Alumni Spotlight: ADI KUNEVA

According to Vanity Fair, “the Proust Questionnaire has its origins in a parlor game popularized (though not devised) by Marcel Proust, the French essayist and novelist, who believed that, in answering these questions, an individual reveals his or her true nature.” Inspired by the Proust Questionnaire, we have put together a set of 32 questions designed to reveal the true nature of 4CITIES alumni. Or to at least give us some insight into what they are up to and what makes them, as students of “the urban”, tick.

1. What is your name?
Adi Kuneva.

2. Which 4CITIES cohort were you a part of?
Cohort 09 (2016-2018). 

3. Where and when were you born?
The “Sugar factory” neighborhood in Sofia, Bulgaria. 

4. Where did you grow up?
In “Lozenets” (vineyard) neighborhood in Sofia. 

5. What did you study before 4CITIES?
Cultural studies.

6. Why did you join 4CITIES?
To understand better processes and contexts that make the places we live in. 

7. What is your fondest memory from 4CITIES?
The time spent with my fellow students and dear friends.

8. What was the most important thing you learned from 4CITIES?
People are active agents in making their surroundings.

9. What (if anything) have you studied since 4CITIES?
Currently doing a PhD back in the Cultural Studies department.

10. Where do you live now?

11. Where else would you like to live?
Perhaps close to the sea (any sea or ocean).

12. Which city have you never visited but would most like to?
So many…since several years I wanted to visit Kathmandu.

13. Where is your favorite non-urban place to be?
The seaside, or the mountains.

14. What kind of work are you currently doing?
I’m currently working on my PhD dissertation about the role of culture in urban planning.

15. What other work have you done since graduating?
Since I graduated I worked as a coordinator of an international theater festival, as a freelance researcher and also as an expert in a national fund for culture.

16. What job would you most like to attempt?
I would like to work more as a researcher in an interdisciplinary team.

17. What urban-related job does not exist but should?
Maybe it’s not a job, but a practice – “a day in someone’s shoes”, so we can build a more compassionate city.

18. What about cities do you enjoy the most?
The people.

19. What about cities do you enjoy the least?
Megalomaniacal attitudes.

20. What about cities do you find most interesting?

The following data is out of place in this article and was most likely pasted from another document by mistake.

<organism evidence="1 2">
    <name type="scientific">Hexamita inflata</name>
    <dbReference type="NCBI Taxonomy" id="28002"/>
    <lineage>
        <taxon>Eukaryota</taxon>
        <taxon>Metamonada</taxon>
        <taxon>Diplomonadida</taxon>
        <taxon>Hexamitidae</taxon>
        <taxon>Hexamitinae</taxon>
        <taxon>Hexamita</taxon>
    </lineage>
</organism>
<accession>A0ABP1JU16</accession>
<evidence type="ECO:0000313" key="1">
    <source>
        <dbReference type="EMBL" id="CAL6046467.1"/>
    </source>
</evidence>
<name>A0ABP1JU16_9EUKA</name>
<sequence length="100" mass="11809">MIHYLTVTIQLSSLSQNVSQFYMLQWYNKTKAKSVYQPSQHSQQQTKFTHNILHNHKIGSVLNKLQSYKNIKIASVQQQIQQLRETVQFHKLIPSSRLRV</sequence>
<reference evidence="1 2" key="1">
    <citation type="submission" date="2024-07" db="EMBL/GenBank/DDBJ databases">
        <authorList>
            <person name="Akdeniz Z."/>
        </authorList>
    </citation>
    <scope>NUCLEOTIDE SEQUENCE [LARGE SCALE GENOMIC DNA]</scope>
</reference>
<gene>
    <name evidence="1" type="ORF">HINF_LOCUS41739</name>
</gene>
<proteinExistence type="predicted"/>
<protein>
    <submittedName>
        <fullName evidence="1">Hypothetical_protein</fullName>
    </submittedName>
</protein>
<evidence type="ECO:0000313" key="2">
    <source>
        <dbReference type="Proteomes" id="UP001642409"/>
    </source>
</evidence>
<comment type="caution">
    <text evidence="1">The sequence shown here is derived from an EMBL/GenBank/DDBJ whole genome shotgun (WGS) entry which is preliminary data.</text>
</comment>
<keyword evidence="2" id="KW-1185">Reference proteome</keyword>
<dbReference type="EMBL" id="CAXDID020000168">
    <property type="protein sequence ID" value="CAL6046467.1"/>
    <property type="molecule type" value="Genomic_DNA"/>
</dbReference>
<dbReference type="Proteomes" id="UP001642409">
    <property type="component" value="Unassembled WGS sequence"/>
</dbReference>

The stories of places and people.

21. What about cities do you think is over-emphasized or over-hyped?
The competition with other cities.

22. What about cities do you think is under-appreciated?
Mundane everyday life.

23. Why do you think urban studies is important?
For showing the complexity of how we live in urban space.

24. What is one myth about cities that you would like to bust?
That there is no nature in the city.

25. If you could time travel, what city and year would you visit?
I would visit my own city, but in the future (at least one century ahead).

26. What is your favorite imaginary city (from books, movies, etc.)?
Ankh Morpork (from Terry Pratchett’s Discworld).

27. What would you like real cities to learn or take from this imaginary city?
That it is not so imaginary as it seems.

28. What books, authors, or films would you recommend to someone who wants to better understand “the urban”?
The best way to understand it is to go out and observe, take part. The urban has many faces. One book that helped me understand better my city is “Iron Curtains” by Sonia Hirt.

29. What changes would make cities more livable?
More livable is a question also about who? Make the city friendly to children, to people with disabilities, combat social and cultural exclusion.

30. What are the most important changes cities must make in response to the sustainability crisis?
Degrowth – reduce energy and consumption. However, I think cities have different experiences and can’t all follow the same steps.

31. If you could change one thing about your city, what would it be?
To have a well-distributed network of open access free public libraries, which offer space for study/work/spent time for children and adults. It’s not a big revolution, but it’s one change I would do.

32. What question have I not asked that you would like to ask other 4CITIES alumni?
Do you still like cities?


You can find Adi on LinkedIn.